Credit Card balance can have a direct adverse effect on credit score. For somebody who has consistently been a defaulter, his credit score can go for a toss in no time due to the outstanding unpaid bills. Alternatively, on maintaining a disciplined payment habit, the credit score may improve drastically leading to healthy creditworthiness for future loan approvals.
Leading financial experts suggest lowering one’s credit card utilization ratio to brace up the credit scores. Credit utilization refers to the amount of available credit being used at any given time. It can be calculated by dividing the total credit card balances by the total credit card limits. The ensuing percentage is the part used by most of the credit scoring models because it’s often linked to lending risk. It is recommended to keep the overall credit card utilization below 30%. To the creditors, this gives out a positive impression of the customer’s responsible credit usage, to a great extent.
Owning a credit card reflects well on the credit score: The credit scoring system looks for a combination of both revolving debts such as credit cards with variable interest rates, and installment debt such as car/ house loans that have a fixed Equated Monthly Instalment (EMI) over a set period of time. However, it is not mandatory to own a credit card. One can also build a good credit score via other types of loans like mortgages, etc.
Opening credit card accounts: The lending bank’s first job is to make a credit check on the applicant before issuing him the credit card. Therefore, one’s priority should be to maintain healthy creditworthiness. However, it is advisable that one must abstain from dropping in too many applications at several banks around the same time. The reason being, a large number of credit enquiries in a short time can lower one’s credit score drastically. This goes on to show that such people are credit hungry and may end up in financial trouble in the long run. Also, one must wait before applying for another hefty credit/ loan transaction to avoid a sharp dip in the credit score.
Closing credit card accounts: Instead of closing down unutilized accounts, experts suggest keeping the oldest loan account active if possible. Same applies for credit cards also where the borrower should hold on to it to keep himself active in the scoring record. Closing such an account leads to an increase in the credit utilization ratio because of less available credits. A strong repayment track record of such a bank account helps in building a faith with the lenders who see it as a sign of customer reliability. This acts as a driving force behind credit score progress. In case the borrower is spendthrift, instead of closing the account permanently, a good idea would be to simply cut up the card or put it away out of sight.
Delay in credit card payments: It is of paramount significance that all credit cards must be cleared off any outstanding dues. This is one of the key factors whereby the credit score can be improved. Financial discipline and healthy credit behavior are what lenders look for in their clients. Even if the customer diligently pays off his monthly outstanding but ends up as a defaulter once or twice, such unpaid balance can hold back the overall credit score of the customer. Therefore, for a score boost, always pay the bills on time.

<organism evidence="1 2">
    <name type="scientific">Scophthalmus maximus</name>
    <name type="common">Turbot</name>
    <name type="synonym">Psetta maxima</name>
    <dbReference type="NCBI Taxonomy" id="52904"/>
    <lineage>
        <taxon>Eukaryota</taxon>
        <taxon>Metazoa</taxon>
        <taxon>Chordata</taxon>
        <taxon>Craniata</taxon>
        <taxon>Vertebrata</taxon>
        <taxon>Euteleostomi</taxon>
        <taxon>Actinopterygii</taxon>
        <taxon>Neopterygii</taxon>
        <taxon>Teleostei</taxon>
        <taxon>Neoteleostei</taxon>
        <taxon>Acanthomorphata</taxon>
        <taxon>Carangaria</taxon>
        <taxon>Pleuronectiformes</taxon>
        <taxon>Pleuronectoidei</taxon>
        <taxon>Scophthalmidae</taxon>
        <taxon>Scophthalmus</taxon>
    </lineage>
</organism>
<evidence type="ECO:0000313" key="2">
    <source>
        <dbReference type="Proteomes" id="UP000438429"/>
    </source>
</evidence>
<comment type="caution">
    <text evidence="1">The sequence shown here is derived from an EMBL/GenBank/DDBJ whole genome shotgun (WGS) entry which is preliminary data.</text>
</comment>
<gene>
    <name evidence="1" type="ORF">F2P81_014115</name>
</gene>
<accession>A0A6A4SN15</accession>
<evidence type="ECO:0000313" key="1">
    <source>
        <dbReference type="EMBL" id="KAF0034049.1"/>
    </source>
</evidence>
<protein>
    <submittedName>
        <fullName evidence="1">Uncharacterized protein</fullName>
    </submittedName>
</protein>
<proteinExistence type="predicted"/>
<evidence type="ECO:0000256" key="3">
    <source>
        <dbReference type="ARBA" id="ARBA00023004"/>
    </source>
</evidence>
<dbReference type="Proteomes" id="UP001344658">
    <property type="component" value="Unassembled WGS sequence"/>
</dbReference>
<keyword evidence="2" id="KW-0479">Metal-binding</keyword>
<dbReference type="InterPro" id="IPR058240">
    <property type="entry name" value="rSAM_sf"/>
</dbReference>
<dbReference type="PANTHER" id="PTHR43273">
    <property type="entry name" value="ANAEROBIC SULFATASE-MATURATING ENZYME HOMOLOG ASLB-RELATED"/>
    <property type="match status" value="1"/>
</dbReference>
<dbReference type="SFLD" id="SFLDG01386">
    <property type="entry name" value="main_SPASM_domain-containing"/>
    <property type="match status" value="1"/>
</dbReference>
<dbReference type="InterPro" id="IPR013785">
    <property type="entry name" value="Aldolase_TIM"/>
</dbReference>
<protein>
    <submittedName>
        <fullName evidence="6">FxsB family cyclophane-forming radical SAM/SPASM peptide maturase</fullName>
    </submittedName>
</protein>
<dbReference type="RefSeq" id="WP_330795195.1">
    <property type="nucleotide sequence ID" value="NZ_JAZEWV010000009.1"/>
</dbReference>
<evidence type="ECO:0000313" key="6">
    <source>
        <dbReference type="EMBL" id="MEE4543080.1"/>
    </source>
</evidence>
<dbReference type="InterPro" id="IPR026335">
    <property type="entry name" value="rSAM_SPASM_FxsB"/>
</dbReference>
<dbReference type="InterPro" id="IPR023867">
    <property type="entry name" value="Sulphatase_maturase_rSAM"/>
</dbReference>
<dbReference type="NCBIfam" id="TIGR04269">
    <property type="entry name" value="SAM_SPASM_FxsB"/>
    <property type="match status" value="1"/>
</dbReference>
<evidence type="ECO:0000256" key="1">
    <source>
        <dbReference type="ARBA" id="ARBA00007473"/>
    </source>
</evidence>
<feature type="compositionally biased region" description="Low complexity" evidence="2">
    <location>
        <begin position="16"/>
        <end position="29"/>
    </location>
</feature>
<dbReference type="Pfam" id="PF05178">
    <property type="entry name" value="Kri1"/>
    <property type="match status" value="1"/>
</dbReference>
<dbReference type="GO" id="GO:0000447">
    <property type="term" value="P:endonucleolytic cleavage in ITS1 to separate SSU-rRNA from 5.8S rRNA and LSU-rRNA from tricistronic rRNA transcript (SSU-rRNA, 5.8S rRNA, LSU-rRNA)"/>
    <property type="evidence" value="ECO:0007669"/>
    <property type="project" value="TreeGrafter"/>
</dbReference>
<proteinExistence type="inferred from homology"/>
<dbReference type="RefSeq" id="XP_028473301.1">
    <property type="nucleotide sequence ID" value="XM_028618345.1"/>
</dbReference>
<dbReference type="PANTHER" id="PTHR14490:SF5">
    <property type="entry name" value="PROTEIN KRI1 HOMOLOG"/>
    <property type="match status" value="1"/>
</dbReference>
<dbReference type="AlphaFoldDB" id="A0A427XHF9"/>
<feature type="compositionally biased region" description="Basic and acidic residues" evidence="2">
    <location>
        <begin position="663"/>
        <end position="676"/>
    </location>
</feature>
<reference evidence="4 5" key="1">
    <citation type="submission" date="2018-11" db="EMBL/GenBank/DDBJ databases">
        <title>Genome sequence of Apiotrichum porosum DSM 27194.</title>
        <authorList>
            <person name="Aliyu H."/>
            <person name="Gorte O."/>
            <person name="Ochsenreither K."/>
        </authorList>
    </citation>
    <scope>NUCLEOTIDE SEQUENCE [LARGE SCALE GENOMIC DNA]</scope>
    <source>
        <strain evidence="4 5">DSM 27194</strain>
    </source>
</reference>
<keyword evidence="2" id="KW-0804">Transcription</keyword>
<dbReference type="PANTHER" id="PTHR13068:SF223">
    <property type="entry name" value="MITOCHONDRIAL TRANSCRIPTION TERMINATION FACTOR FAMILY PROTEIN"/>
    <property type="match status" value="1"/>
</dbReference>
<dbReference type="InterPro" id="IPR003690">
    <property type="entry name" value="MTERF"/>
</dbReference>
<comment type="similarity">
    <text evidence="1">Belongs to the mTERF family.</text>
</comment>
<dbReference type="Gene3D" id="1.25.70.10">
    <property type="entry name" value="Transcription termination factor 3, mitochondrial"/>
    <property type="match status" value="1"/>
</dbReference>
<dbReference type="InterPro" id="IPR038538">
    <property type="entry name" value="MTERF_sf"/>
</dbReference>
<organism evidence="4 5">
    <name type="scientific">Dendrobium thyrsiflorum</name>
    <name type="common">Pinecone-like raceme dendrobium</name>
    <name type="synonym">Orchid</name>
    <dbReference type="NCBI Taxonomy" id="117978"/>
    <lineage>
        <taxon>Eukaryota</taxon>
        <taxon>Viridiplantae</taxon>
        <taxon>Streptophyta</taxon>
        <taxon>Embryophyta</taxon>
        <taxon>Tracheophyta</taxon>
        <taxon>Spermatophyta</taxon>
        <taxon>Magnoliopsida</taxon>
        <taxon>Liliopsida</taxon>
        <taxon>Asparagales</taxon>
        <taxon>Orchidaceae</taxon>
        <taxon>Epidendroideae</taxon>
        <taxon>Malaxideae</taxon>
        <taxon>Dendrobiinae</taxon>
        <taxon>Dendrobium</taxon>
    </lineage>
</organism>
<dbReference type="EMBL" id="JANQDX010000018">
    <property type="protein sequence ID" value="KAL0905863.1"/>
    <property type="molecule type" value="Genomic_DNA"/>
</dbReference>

Keep updated knowledge: Every situation is unique! The way somebody uses his credit card may not work for another. Ideally, one must analyze the factors which might lead to his credit score fall and find a solution for it accordingly. For instance, defaulting or regular late payments can be rectified if his knowledge of the credit account summary stays up-to-date every month.
A credit score is a way to know where one’s credit status lies at a given point in time. It carries a summary of every applied loan and other debt accounts in the form of the account balance, payment history; and the number of years the account has been active. All these factors add on to the credit score. Each factor carries its percentage ratio in the credit score sheet.
- Payment history adds up to 35% of the score
- Level of debt adds up to 30% of the score
- The span of credit history is 15% of the score
- Number of inquiries and mix of credit carry 10% each
Maintain a good credit balance: Although universally, everybody would agree that the best credit balance is “NULL”; it does sound ambiguous. Keeping the credit balance to a 30% threshold and paying off all outstanding dues before the account statement closing date does sound achievable. It is on that date when the banks issue the credit card report to the credit bureaus like CIBIL; etc.
On maxing out the credit cards regularly: Experts advise to stay within the peripheral of a 30% credit limit. Maxing out regularly would reflect on the credit reports even if the customer pays it down before the statement is generated. The report would list the “high balance: until the bank reports a new lower balance to the bureau. Since it is not mentioned on the report when the balance was paid, many lenders are misled into picking up a wrong notion about credit indiscipline of the customer. Future communications with lenders would mean thorough scrutiny of these reports resulting in the delay in loan approval.
A good way to build a good credit score quickly is to make hefty payments on the credit balance. The credit score will automatically improve once the balance or the credit utilization ratio comes down. Clearing off a maxed out card can result in a huge leap regarding credit score enhancement within a short span of time.